5 Practical Tips for Maximizing
the Life of Your SSD
Article:  Alex Gomez, USA
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5 Practical Tips for Maximizing the Life of Your SSD



Photo by Hong Chang Bum / CC BY-NC-ND 2.0

A compact alternative to other data storage devices, the solid-state drive (SSD) saves your data on flash memory chips that are of better build and faster speed compared to the chips contained in flash drives. The user has the option to permanently install it on a desktop or laptop, or use an ejectable one that is designed to fit in certain slots in a desktop or laptop.

The SSD began as a means of storage for a few netbooks that were released around 2000. Its lightweight properties made it a suitable storage substitute for users looking for a more easy-to-carry laptop setup. Eventually, it developed and evolved into the SSD products we see and use today.

But just like any device, an SSD is not exempt from the wear and tear that comes with regular use- particularly if you are someone who requires effective data management and storage for hundreds of extremely large files (such as photographers and videographers).

Luckily, there are preventive measures you can observe to prolong the life of your SSD. Here are some tips to try:


Keep SSD Firmware Up-to-Date
The control center of your SSD is referred to as the SSD firmware. It also serves as the interface between your disk drive and your computer's hardware, ensuring that every action is executed properly. To ensure that the SSD firmware is performing at its best, update it regularly. These updates, though they may look negligible, actually prevent bugs and any problems that may hamper your SSD's performance and compatibility with your computer.

If you're building your own computer and are installing your own SSD, it's important to make sure that its firmware is up-to-date before installing. To do this, plug in your SSD to your laptop or desktop using a connecting cable, load its accompanying manufacturer software, and conduct a firmware update.

Enable SSD TRIM
TRIM is a command that enables the operating system of your computer to identify the blocks of stored data files that are no longer in use and communicate this information to your SSD, which will enable the latter to wipe these blocks.

Why is this necessary? Aside from ensuring that the drive works more efficiently, this promotes optimum performance and helps lengthen the lifespan of your SSD.

On a Windows computer, you can find out whether your SSD supports TRIM by plugging it onto your computer and running CrystalDiskInfo or any other similar applications.

To check if your Windows 10 computer has TRIM enabled, perform the following steps:

1. Go to the Power User menu by pressing the Windows key and the letter "X"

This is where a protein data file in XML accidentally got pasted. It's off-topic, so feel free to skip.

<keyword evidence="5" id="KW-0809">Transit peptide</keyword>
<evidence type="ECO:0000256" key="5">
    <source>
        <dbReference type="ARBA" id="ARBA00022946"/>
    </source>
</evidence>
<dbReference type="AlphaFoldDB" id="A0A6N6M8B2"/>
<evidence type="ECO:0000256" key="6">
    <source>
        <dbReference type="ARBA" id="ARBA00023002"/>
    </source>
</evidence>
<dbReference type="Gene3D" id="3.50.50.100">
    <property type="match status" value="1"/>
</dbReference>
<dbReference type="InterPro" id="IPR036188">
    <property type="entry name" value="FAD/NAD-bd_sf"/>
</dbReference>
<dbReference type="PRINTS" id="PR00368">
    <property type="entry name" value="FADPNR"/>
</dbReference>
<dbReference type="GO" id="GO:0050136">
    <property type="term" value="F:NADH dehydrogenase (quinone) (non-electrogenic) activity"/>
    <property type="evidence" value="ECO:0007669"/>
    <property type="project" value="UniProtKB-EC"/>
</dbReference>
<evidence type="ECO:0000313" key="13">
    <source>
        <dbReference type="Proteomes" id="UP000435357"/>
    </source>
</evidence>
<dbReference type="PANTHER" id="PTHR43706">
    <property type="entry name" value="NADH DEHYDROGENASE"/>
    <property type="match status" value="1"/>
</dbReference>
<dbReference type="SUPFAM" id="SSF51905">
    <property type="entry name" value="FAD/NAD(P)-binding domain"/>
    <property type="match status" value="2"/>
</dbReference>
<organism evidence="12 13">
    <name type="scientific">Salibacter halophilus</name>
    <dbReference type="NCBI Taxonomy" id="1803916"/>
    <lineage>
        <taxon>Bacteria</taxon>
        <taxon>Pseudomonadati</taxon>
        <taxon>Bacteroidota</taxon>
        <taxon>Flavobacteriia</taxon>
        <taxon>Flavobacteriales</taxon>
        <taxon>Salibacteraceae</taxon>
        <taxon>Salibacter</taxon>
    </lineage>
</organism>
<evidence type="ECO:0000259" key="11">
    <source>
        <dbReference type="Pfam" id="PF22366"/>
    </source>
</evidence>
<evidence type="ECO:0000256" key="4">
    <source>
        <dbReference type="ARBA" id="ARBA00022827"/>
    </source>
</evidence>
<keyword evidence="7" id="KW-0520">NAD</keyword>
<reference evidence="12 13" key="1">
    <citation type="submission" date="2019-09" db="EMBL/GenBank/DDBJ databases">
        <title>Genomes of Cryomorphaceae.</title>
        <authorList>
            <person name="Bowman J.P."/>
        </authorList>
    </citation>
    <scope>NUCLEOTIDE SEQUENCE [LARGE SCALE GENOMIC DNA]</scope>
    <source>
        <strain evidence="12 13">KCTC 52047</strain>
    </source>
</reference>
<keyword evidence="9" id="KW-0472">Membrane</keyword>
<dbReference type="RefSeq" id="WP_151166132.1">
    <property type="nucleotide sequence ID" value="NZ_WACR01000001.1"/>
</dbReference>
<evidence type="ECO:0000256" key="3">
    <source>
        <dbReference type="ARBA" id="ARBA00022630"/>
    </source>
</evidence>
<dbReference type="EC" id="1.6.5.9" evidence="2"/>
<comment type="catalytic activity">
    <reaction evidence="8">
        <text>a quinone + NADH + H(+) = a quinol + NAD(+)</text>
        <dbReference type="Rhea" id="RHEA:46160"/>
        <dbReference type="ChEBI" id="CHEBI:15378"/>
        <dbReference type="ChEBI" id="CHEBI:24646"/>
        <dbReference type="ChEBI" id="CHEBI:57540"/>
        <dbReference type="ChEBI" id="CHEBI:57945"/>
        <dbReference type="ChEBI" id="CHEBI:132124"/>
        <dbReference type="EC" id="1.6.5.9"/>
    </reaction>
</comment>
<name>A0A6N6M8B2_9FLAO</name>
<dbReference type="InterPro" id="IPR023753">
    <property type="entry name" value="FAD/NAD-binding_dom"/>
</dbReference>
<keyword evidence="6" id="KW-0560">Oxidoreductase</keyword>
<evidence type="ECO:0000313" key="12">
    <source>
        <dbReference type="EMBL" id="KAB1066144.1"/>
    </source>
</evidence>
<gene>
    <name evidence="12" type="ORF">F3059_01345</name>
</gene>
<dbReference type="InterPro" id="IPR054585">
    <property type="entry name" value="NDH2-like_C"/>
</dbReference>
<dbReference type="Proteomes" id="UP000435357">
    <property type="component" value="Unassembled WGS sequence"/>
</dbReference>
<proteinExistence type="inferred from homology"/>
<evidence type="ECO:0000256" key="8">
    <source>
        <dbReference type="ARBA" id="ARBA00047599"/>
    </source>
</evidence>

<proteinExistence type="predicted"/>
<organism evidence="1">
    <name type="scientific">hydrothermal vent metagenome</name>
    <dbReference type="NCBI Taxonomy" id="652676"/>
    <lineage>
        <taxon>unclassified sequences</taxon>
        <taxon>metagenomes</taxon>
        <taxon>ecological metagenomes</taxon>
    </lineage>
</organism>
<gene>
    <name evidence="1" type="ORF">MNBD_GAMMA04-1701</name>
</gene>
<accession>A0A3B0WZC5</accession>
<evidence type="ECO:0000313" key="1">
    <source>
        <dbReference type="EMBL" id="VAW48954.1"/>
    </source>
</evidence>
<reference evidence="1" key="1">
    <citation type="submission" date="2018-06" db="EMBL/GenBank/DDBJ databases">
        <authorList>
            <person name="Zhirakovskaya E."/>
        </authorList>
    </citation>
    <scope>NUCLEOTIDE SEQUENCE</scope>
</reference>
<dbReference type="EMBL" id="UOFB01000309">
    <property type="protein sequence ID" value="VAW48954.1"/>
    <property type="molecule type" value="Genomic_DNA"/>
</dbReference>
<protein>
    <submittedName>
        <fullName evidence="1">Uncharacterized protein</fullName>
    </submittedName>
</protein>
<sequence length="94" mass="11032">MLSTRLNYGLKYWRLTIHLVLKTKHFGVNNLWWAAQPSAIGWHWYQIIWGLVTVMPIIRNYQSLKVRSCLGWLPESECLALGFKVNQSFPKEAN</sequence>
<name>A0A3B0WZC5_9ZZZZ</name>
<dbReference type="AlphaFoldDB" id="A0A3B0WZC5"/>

2. Choose Command Prompt (Admin)
3. Key in "fsutil behavior query DisableDeleteNotify"
4. Press Enter

If zero (0) turns up on your screen, it means that the TRIM command is enabled. If on the other hand, you get a one (1), it means the TRIM command is disabled.

For Mac computers with pre-installed SSD, TRIM is usually enabled. But if you plan to install it yourself, it's important to do it properly to ensure a longer life for your SSD.

Disable Superfetch
Although intended to improve the speed of your Windows computer's memory, there is no proof that using SuperFetch enhances your RAM's operation. In some cases, it can even be hard on your SSD and slow down its operation in the long run.

If your computer has this feature and you want to disable this application, run Windows Powershell and type in "services.msc". Once you see the Services window, double-click on Superfetch. Go to the Startup menu, and click Disabled.

Disable Hibernation
Preserving the integrity of your SSD is essential in lengthening its life. And one thing that unnecessarily adds to its wear is hibernating your laptop or PC. When your computer hibernates, data is automatically copied from the system memory to the computer's internal storage (your SSD). Due to the size of these data backups, this will mean constant writing and deleting of huge amounts of data on your SSD, which can cause a considerable amount of strain.

To avoid this, disable hibernation on your computer by running Windows Powershell and answering "Yes" to the User Account Control security prompt. Then, type in "powercfg -h off" and press Enter.

Refrain from Defragmenting Your SSD
The SSD runs on electrical pulses instead of mechanical spinning parts to read or write data. This feature allows the disk to easily save and retrieve information as blocks even without the need for defragmentation or compiling data for better performance and efficiency.

Ensure that you won't unknowingly defragment your SSD by disabling update, or uninstalling the software altogether.

So there you go- five simple ways to prolong the life of your SSD. By practicing these five tips, you get to maximize your SSD for as long as possible while also promoting optimum performance.